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Name(s) Sabrina Alkayfee

Lesson #, Lesson Title Unit 2 Lesson 6


Date and Day of the Week Tuesday and Wednesday
Grade Level and Class Grades 10 and 11
Period and Length 2 class periods (45 minutes times 2)
Materials Needed
Periodic Table of Elements, Worksheet, Music for transitions

Instructional Context (What do I know about my students?)


What are the special needs and abilities of my students?

This will be an integrated co-teaching classroom. The majourity of my students have taken the Chemistry regents once and did not pass.
Another portion of my students have never taken the Chemistry regents, but are below grade level for math and reading comprehension.

I would work with my co-teacher to create differentiated learning objectives for students with Individual Education Plans (IEPs).

How does this lesson connect to and build on prior learning or previous lessons?
Unit 2 - Atomic Structure and Bonding
The unit the revolves around the central essential question: How is the structure of an atom like other systems models?
The prior lessons in the unit covered the following standards:

❏ The modern model of the atom has evolved over a long period of time through the work of many scientists. (3.1a)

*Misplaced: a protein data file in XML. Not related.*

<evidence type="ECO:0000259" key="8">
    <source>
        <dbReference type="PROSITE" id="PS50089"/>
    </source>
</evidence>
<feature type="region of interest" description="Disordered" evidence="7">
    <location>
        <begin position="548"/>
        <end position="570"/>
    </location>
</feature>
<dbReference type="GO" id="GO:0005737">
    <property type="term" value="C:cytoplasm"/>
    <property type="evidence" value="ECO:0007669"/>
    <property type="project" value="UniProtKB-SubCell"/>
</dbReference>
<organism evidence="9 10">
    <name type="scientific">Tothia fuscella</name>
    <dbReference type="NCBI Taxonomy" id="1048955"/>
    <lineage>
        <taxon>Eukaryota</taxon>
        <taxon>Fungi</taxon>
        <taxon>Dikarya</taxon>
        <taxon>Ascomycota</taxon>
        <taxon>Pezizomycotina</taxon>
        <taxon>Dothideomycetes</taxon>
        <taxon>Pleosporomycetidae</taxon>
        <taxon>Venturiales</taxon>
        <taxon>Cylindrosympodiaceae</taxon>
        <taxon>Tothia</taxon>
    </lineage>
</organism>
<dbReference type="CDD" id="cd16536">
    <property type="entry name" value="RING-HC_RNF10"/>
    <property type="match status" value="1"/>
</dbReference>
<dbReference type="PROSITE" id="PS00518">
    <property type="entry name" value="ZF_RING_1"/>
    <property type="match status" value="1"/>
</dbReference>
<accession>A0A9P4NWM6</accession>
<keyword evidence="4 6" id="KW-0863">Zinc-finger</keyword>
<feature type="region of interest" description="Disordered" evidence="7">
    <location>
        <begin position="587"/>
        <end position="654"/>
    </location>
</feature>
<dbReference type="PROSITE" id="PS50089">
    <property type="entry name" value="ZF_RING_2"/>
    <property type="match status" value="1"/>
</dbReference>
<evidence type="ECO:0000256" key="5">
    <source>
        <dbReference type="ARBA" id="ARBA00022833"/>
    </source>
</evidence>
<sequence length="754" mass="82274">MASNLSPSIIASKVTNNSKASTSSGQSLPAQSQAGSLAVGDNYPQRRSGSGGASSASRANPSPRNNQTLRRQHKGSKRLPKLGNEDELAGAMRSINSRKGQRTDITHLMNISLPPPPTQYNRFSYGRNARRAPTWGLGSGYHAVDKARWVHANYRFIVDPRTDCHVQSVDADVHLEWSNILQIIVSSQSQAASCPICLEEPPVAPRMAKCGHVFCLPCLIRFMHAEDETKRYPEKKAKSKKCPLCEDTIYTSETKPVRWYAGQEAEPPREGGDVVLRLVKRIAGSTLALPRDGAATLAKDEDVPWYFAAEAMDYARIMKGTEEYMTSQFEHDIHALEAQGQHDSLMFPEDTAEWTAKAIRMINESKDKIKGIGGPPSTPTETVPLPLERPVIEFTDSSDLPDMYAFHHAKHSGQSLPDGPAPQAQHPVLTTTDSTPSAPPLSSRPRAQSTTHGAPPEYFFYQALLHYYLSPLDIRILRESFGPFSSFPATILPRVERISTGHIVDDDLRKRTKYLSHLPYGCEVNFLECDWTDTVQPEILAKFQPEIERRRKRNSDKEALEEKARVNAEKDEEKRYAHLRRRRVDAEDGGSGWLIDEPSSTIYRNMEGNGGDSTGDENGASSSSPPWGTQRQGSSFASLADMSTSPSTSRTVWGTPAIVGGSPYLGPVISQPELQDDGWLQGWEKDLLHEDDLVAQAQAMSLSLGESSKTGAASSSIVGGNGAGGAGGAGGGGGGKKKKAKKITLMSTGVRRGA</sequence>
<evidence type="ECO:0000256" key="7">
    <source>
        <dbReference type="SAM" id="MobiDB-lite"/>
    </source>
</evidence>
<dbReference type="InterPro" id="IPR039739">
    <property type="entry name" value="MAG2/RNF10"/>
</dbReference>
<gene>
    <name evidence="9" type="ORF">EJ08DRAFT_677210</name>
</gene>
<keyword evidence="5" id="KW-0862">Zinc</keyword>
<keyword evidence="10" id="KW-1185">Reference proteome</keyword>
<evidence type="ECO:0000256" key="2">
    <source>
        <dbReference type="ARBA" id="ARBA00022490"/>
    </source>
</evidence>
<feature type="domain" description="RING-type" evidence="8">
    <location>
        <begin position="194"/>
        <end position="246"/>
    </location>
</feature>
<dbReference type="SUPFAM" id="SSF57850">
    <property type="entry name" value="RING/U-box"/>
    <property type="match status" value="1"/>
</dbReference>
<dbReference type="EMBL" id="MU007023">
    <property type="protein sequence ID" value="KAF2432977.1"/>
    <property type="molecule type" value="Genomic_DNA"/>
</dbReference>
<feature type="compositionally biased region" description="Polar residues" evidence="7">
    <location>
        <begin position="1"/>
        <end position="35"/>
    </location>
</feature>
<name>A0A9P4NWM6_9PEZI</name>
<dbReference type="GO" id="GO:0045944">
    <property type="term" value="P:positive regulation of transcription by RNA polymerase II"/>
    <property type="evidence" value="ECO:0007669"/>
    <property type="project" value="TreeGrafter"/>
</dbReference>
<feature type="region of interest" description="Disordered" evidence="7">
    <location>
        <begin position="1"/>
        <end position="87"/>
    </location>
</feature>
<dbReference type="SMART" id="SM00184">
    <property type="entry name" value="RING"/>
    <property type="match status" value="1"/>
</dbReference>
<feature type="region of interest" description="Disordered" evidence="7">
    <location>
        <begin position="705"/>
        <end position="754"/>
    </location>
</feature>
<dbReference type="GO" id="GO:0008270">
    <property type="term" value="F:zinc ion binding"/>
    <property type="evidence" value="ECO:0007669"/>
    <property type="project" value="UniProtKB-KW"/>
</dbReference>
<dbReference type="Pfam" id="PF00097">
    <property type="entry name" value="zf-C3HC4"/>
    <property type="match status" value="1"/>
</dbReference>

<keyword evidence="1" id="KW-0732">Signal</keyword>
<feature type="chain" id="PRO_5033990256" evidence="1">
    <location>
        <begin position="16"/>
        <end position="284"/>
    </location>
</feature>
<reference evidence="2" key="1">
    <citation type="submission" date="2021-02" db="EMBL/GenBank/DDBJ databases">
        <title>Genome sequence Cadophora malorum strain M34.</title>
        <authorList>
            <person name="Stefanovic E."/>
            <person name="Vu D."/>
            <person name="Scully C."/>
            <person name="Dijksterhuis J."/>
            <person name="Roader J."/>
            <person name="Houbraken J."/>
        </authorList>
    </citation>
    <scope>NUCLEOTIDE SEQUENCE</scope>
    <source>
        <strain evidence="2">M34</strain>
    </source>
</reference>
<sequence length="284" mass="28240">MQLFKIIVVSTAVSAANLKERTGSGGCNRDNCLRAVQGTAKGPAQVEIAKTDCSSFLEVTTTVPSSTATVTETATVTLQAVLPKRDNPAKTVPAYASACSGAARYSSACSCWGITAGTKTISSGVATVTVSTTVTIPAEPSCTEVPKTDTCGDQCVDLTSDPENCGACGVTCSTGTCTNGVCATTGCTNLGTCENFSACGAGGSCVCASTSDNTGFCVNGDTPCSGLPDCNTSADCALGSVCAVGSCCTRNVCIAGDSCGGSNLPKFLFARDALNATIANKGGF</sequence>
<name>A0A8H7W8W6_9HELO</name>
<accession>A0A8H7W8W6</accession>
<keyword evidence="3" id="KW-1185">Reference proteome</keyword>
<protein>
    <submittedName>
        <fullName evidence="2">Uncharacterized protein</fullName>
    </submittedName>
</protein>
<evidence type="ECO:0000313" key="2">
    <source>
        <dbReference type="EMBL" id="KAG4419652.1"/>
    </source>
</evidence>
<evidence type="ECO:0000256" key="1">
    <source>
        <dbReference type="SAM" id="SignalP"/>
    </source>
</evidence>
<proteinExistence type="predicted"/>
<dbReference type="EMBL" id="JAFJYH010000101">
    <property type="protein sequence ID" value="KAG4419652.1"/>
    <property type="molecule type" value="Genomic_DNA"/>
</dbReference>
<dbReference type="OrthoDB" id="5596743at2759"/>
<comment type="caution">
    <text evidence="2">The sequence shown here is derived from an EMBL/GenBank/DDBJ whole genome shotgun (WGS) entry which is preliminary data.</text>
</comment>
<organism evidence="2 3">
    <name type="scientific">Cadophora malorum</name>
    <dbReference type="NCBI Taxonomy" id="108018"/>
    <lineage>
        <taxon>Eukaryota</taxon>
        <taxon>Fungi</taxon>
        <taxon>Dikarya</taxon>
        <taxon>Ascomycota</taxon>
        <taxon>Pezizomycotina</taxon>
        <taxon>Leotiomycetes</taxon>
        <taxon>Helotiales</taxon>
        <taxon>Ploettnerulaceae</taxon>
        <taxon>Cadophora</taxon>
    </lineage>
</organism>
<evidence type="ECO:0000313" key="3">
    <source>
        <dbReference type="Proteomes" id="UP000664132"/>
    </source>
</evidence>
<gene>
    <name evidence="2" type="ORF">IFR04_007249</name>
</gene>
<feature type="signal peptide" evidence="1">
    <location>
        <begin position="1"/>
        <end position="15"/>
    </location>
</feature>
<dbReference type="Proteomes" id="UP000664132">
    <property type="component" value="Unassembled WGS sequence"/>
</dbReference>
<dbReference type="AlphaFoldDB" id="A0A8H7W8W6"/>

❏ Each atom has a nucleus, with an overall positive charge, surrounded by negatively charged electrons. (3.1b)
❏ Subatomic particles contained in the nucleus include protons and neutrons. (3.1c)
❏ The proton is positively charged, and the neutron has no charge. The electron is negatively charged. (3.1d)
❏ Protons and electrons have equal but opposite charges. The number of protons equals the number of electrons in an atom.
(3.1e)

How will this lesson prepare students for subsequent lessons?


● Students will be prepared to define what is an isotope of an element, and be able to calculate the weighted averages of an element.
● Students will be able to compare and contrast an atom’s “mass number” with its “atomic mass.''

What are common errors or misunderstandings of students related to the central focus of this lesson?
1. One common misunderstanding of the lesson relates to the atomic number. The atomic number also tells you how many protons an
atom has. When an atomic is electrically neutral, the number of neutrons and electrons is also equal to the number of protons. Students
may assume this is always the case for all isotopes of an element.
2. A second common misunderstanding is that all subatomic particles the proton, neutron and electron have the same mass.

Standards and Objectives


CCSS (list number of the standard and write out the portion of the standard addressed in this lesson)

STANDARD 4—The Physical Setting


Students will understand and apply scientific concepts, principles, and theories pertaining to the physical setting and living environment
and recognize the historical development of ideas in science.
Key Idea 3: Matter is made up of particles whose properties determine the observable characteristics of matter and its reactivity.
3.1 Explain the properties of materials in terms of the arrangement and properties of the atoms that compose them.
● 3.1e: Determine the number of protons or electrons in an atom or ion when given one of these values